Theoretically, one could argue that people who have a lot of sun exposure, sun worshippers, outdoor workers, and people who simply spend a lot of time outside, would have higher rates of skin cancer. On the contrary; a population-based control study in Sweden last year compared the occupations of 74,000+ people diagnosed with skin cancer with a control group of 500K+. The study concluded that people who have indoor occupations and thus, are not exposed to UV rays regularly, had a significantly increased risk of skin cancer than their outdoor-occupation counterparts.

A true conundrum

So if the sun can cause such a deadly form of skin cancer, how do we reconcile all of the other protective effects? The good news is that our body begins to metabolize Vitamin D almost immediately and can create a good amount within 20-25 minutes of unprotected sun exposure. This is usually less time than it takes for even the fairest of skin to get a sunburn. The timing will depend on the time of day (midday is best,) the tone of your skin (darker skin requires more time) how much skin is exposed (more skin, more metabolism of Vitamin D) as well as where you live (closer to the equator is more likely to create Vitamin D faster.) Further research has revealed that people who have intermittent sun exposure, as well as people who have exposure leading to sunburns, have much higher chances of developing skin cancer than people who spend time in the sun several times per week.

You can still supplement to prevent a vitamin D deficiency, and you probably should

Many humans suffer from chronic and intermittent inflammation. Inflammation is caused by various dietary practices coupled with a lack of exercise. Studies have shown that inflammation can be counterproductive to the positive effects of UV rays and Vitamin D levels, and can even interfere with our ability to synthesize Vitamin D from the sun. Due to sun avoidance and diet, the majority of the population is at least borderline on Vitamin D deficiency. Consuming shiitake mushrooms, fortified plant milks, tofu, orange juice, and breakfast cereals can certainly help. Adding a vegan Vitamin D3 supplement is also recommended. Although Vitamin D toxicity is extremely rare, as always, you should consult your medical care team before taking any supplements.

Now go get some sun!

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Comments

2 Responses to “The Delicate Balance Between Vitamin D Deficiency and Melanoma Prevention”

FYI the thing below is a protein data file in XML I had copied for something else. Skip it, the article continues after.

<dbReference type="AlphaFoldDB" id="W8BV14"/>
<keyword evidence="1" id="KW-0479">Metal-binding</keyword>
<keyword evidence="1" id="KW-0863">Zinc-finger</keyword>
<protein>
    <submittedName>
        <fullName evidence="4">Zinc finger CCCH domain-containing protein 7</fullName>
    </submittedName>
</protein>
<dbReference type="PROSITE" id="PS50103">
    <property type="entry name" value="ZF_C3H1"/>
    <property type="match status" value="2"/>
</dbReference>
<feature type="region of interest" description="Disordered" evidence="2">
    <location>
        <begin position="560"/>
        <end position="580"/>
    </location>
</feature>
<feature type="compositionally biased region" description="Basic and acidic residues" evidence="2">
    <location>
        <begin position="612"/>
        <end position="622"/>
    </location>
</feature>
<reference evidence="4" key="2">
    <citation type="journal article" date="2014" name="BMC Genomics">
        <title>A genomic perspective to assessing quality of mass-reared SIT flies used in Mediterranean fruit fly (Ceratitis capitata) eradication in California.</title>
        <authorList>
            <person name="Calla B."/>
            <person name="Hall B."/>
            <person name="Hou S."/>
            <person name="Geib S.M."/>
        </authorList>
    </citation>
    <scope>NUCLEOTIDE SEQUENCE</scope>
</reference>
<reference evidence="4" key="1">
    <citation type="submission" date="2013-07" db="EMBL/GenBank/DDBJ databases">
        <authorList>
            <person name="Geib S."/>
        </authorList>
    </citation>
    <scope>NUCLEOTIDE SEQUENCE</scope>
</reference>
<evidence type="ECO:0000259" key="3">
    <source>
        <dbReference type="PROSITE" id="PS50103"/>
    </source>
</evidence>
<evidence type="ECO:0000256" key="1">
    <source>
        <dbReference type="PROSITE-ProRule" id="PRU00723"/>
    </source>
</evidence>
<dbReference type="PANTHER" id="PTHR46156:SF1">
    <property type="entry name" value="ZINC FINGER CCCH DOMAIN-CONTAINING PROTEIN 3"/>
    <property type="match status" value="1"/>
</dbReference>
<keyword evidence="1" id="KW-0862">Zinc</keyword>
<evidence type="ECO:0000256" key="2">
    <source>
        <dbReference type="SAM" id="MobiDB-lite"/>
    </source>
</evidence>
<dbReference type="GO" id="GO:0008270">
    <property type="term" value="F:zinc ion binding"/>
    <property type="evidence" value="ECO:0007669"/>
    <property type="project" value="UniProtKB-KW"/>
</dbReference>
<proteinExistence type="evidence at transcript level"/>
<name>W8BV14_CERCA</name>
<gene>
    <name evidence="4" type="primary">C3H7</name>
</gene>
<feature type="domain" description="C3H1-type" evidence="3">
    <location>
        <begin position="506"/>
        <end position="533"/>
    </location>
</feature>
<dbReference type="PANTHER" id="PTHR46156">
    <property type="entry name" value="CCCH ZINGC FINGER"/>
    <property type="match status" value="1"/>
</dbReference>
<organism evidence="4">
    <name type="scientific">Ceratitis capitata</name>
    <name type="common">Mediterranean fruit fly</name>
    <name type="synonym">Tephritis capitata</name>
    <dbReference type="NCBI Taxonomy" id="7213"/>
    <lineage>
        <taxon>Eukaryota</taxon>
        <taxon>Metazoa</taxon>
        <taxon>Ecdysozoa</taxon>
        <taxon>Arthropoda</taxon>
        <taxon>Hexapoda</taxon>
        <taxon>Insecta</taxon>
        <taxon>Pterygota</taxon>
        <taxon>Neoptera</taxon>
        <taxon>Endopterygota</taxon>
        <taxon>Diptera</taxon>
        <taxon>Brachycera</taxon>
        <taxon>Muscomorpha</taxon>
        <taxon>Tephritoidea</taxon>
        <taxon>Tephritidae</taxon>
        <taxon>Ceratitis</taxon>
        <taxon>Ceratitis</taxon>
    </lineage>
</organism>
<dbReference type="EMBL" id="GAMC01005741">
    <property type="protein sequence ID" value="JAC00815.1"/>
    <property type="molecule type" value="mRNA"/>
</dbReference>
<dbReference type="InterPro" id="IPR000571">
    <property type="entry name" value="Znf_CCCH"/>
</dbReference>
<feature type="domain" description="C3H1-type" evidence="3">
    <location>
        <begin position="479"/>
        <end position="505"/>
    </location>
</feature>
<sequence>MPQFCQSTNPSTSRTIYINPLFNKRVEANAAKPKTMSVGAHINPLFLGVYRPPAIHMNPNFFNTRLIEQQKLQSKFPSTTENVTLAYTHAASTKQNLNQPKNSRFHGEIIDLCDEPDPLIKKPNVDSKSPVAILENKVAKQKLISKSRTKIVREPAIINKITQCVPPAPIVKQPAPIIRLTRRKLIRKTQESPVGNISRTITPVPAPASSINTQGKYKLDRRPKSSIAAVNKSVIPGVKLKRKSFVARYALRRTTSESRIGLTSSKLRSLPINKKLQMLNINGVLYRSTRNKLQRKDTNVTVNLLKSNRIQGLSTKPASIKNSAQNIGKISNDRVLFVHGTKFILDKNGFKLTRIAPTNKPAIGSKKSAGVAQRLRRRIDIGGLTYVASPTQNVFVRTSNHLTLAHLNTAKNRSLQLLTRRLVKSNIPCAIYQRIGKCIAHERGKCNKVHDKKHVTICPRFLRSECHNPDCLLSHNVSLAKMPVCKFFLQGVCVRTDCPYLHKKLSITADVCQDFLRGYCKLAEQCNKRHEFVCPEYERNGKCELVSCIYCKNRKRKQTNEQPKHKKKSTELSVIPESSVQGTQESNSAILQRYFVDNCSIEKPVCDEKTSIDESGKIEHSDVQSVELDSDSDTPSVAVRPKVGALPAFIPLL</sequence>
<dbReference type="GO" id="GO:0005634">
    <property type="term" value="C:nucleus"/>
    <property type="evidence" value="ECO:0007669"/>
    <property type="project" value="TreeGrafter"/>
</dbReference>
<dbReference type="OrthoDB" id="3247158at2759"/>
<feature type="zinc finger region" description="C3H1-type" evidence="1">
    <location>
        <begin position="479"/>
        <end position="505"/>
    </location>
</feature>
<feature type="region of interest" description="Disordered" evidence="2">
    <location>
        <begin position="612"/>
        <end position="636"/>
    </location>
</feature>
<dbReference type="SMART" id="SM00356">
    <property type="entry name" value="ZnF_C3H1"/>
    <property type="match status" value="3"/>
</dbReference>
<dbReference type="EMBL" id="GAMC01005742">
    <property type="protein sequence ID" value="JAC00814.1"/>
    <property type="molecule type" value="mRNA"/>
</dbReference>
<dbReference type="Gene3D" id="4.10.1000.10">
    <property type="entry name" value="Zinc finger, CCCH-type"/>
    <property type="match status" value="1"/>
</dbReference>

1. Marc
    September 24th, 2018 @ 1:35 pm

    As a vegan, I thought that was a great article. However, too many people do not understand the truth about melanoma. Here are some
    facts you should be aware of:
    •Seventy-five percent of melanomas occur on areas of the body that are seldom or never exposed to sunlight.
    •In the U.S., as sun exposure has decreased by about 90% since 1935, melanoma incidence has increased by 3,000%!
    •As in the US, while sun exposure in Europe has profoundly decreased, there has been a spectacular increase in melanoma.
    •Men who work outdoors have about half the risk of melanoma as men who work indoors.
    •Increasing melanoma incidence significantly correlates with decreasing personal annual Sunlight exposure.
    •Outdoor workers do get numerous sunburns but still have dramatically lower risk of contracting melanoma.
    Here are more facts you should know about causes of melanoma:
    •Weekly meat consumption increases the risk of melanoma by 84%.
    •Daily fruit consumption reduces the risk of melanoma by nearly 50%.
    Please, stop blaming the sun for melanoma. Regular, non-burning sun exposure is extremely healthful.
    For more information: sunlightinstitute.org or read Dr. Marc Sorenson’s new book, Embrace the Sun, available on Amazon.

  2. Anonymous
    September 26th, 2018 @ 8:30 am

    Its like you read my mind! You seem to know a lot about this, like you wrote the book
    in it or something. I think that you could do with some pics to drive the message home a bit, but other than that, this is fantastic blog.

    A great read. I’ll definitely be back.